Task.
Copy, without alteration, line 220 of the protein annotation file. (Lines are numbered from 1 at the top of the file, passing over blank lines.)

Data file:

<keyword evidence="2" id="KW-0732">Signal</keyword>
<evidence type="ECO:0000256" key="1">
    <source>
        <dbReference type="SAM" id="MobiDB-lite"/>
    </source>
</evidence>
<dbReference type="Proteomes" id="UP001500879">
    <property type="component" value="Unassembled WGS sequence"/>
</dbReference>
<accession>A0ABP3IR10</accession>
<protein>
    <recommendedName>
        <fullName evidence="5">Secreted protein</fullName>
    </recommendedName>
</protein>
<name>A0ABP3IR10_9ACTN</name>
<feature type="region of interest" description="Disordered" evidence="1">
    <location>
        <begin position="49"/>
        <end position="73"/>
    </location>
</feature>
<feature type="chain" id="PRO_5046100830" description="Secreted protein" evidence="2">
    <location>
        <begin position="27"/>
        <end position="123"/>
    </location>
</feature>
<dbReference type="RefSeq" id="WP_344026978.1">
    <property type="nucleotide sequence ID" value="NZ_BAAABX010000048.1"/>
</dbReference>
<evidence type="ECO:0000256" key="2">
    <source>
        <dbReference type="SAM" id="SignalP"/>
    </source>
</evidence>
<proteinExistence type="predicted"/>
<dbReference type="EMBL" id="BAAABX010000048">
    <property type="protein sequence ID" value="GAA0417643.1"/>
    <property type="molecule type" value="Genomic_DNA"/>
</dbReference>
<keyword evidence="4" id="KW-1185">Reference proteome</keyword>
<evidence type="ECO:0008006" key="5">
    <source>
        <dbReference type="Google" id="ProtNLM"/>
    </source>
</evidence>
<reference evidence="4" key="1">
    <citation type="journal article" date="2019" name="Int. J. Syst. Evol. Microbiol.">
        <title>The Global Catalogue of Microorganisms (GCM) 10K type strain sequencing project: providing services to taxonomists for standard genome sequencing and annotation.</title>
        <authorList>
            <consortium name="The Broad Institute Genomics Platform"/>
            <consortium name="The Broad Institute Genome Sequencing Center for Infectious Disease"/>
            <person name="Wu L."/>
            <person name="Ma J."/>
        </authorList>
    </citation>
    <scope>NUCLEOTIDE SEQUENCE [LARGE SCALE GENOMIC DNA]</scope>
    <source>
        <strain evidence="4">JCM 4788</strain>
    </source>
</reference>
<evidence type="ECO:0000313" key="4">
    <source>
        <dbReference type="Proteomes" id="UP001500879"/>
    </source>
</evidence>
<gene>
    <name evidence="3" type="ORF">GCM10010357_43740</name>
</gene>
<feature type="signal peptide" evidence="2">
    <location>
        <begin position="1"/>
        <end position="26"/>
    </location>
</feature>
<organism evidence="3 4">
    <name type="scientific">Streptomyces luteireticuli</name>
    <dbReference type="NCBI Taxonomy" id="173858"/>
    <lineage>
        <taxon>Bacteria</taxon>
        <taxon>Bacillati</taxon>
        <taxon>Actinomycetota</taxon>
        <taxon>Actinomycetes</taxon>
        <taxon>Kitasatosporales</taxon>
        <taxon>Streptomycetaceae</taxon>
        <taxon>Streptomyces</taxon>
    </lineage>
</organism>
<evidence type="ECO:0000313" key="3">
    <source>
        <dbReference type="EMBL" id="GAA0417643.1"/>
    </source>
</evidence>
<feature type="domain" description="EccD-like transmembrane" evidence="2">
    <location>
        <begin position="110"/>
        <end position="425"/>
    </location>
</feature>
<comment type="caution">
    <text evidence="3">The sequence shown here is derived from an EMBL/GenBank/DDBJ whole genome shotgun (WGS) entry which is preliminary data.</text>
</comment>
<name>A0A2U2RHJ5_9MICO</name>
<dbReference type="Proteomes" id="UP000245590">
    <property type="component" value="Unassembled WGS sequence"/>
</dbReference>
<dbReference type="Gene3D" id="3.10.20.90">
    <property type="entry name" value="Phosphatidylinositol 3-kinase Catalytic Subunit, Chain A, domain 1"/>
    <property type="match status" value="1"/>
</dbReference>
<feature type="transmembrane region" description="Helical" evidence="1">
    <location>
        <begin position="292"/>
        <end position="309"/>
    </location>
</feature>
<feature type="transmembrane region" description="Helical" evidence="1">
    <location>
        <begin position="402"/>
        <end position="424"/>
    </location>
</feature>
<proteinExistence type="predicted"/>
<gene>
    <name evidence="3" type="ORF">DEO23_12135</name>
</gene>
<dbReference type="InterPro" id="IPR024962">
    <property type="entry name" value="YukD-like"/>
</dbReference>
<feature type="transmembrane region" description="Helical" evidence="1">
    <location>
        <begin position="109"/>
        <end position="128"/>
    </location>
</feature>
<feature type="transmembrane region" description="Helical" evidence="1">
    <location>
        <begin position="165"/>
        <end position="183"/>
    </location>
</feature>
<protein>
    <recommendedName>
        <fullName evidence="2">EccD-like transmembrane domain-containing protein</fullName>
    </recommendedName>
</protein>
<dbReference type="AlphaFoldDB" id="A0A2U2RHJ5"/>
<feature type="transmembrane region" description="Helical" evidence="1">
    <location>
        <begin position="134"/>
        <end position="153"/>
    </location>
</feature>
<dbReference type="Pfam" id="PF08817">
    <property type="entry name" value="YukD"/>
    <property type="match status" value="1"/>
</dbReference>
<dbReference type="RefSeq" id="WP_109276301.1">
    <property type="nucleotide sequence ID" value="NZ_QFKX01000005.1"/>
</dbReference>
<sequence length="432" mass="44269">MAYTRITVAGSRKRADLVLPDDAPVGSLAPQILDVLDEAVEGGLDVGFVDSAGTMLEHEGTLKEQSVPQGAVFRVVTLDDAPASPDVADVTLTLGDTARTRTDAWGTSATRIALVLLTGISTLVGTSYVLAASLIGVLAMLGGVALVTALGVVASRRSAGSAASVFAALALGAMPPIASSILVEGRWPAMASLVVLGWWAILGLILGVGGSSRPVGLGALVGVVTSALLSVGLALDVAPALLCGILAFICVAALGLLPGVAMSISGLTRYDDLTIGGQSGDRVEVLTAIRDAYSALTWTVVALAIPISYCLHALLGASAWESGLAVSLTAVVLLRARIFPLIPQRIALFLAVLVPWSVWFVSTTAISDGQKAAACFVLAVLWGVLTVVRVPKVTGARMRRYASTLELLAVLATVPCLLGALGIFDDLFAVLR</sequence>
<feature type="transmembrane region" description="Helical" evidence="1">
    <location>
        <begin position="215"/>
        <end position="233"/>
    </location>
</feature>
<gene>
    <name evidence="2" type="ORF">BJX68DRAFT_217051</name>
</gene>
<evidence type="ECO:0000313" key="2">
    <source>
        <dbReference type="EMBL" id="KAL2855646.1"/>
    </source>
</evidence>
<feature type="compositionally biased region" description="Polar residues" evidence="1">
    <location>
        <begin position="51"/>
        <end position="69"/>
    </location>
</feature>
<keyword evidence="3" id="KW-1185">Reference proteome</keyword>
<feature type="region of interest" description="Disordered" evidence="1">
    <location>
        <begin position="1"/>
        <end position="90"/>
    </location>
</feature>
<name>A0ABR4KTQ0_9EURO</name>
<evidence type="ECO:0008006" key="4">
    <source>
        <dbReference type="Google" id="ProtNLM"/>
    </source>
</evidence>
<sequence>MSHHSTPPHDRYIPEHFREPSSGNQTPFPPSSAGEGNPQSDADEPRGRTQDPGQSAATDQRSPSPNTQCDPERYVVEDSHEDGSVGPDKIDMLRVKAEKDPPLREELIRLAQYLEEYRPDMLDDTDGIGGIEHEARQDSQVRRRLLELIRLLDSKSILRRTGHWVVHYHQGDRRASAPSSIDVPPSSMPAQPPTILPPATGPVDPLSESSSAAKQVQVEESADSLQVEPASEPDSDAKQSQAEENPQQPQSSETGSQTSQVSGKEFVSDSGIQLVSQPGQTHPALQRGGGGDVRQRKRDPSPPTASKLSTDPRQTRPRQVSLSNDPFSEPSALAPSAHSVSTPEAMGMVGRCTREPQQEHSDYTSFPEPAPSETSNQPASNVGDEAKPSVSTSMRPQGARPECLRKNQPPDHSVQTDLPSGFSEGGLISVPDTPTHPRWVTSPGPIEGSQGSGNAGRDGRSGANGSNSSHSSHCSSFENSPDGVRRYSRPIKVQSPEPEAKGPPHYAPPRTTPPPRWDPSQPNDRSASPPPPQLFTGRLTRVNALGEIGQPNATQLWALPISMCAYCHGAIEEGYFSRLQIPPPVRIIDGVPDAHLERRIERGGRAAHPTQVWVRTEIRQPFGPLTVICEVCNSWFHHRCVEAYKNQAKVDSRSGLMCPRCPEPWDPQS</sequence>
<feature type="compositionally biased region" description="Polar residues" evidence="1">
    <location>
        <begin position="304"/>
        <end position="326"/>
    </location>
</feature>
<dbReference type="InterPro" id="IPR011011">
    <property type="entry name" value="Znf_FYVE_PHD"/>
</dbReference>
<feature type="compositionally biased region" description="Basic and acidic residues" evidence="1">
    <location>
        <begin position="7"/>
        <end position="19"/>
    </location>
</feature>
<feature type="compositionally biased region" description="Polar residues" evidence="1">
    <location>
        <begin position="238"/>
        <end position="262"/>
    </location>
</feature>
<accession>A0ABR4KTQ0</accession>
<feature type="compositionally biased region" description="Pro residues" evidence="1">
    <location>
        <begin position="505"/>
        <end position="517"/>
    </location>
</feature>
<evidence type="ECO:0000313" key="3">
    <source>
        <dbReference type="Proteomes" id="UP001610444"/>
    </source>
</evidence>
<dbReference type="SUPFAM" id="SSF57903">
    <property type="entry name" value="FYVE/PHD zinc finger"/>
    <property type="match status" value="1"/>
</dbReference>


    <location>